Wednesday, December 28, 2011

ECB's "liquidity injections" just reinforcing deflationary forces already in place



The ECB's balance sheet (total assets) is now up to $3.5 trillion. That's 25% larger than the Fed's. (All this "money printing" eh? So where's the inflation? Why is gold falling?)


When the ECB expands its balance sheet, it buys bonds from the public and replaces those bonds with reserves (denominated in euros). Those reserves pay 25 basis points, however, the bonds paid far more. (Case in point: Italian bonds pay near 7%.)

So you can see how this “liquidity” operation is stripping a HUGE amount of interest income from the private sector in Europe. HUGE! If you sold an Italian bond to the ECB you just lost 675 basis points of income!

So rather than being inflationary or “stimulative,” the whole thing is massively deflationary because of the interest income reduction that is going on. This will exacerbate already weak economic trends in the Eurozone in 2012!


6 comments:

Anonymous said...

Since Im a newbie and not a trader or anything (just an MMT fan)...

Why would someone sell it to the ECB rather than get their 7%?

Matt Franko said...

Anon,

Austerity is perhaps causing non-govt entities to liquidate assets to live. So they sell bonds to get balances to exchange for goods...

Banks balance sheets are only so big so they cant buy them all...

MF Global got burned trying to buy the sovereigns and they moved against them and they got closed out and bankrupted....

It's a mess... seems like folks are liquidating and are going to balances in the bank.

Resp,

Dan Kervick said...

"So you can see how this “liquidity” operation is stripping a HUGE amount of interest income from the private sector in Europe. HUGE! If you sold an Italian bond to the ECB you just lost 675 basis points of income!"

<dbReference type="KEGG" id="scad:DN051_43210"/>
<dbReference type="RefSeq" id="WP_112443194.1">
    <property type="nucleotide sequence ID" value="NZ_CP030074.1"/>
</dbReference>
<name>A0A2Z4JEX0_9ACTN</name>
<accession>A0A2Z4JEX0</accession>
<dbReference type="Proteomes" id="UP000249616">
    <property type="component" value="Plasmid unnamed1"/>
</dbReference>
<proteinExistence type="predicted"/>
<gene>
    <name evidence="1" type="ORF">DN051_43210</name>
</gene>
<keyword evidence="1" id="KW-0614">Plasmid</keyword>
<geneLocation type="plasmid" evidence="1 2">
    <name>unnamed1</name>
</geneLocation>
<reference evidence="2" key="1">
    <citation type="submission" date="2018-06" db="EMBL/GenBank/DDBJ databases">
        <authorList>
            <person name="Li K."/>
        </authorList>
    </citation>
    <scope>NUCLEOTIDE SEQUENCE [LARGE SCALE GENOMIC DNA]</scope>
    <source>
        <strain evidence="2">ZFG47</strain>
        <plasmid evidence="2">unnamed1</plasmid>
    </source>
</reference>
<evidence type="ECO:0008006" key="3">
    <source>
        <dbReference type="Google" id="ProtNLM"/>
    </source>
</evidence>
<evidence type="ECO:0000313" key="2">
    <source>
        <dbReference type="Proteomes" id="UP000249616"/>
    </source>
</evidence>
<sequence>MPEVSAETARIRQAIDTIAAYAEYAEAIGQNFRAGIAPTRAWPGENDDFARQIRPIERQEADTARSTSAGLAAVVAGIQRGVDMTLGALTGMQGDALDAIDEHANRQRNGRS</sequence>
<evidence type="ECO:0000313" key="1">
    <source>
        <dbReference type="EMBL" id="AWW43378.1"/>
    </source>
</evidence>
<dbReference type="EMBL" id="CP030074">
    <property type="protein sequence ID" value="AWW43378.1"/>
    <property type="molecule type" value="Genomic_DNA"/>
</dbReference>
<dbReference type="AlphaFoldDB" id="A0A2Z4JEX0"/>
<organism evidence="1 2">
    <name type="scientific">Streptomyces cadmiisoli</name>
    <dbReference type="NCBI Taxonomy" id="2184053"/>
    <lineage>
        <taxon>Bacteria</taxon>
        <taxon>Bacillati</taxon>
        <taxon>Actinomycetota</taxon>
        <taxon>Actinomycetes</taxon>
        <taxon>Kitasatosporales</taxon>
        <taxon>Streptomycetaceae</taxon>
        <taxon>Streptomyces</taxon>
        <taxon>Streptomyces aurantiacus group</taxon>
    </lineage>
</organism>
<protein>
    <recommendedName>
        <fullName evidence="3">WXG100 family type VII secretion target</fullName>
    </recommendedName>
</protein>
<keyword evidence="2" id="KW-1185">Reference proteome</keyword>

On the other hand, nobody forces these folks to sell their bonds to the ECB, do they? If people are willing to sell them, that must be because they see some benefit for themselves or their institutions in the sale, and prefer the liquidity plus lower interest now rather than the higher interest later.

Matt's explanation sounds reasonable, in which case this is a bad thing - an austerity-induced fire sale.

Ron T said...

If you lose the interest income, why would you sell the bond for reserves?

Игры рынка said...

Yes, but the base of calculation is not 3 trln. Liquidity injections in eurozone are done on collateralized basis and not on asset purchases basis (OMO). ECB has bought just 200bn so even 7% is pretty much nothing in the scale of eurozone.

Mike Norman said...

Even if total purchases are $200 bln, it's still stripping income from the private sector.

As to the question of "Why would anyone sell?"

Various reasons.

The main point is, there's always a supply of bonds being sold/traded in the secondardy market. The ECB just buys up whatever it needs to keep rates where it wants them. No one is forced to sell, but buying pretty much any quantity of eurobonds is fairly easy for the ECB and becoming more and more routine.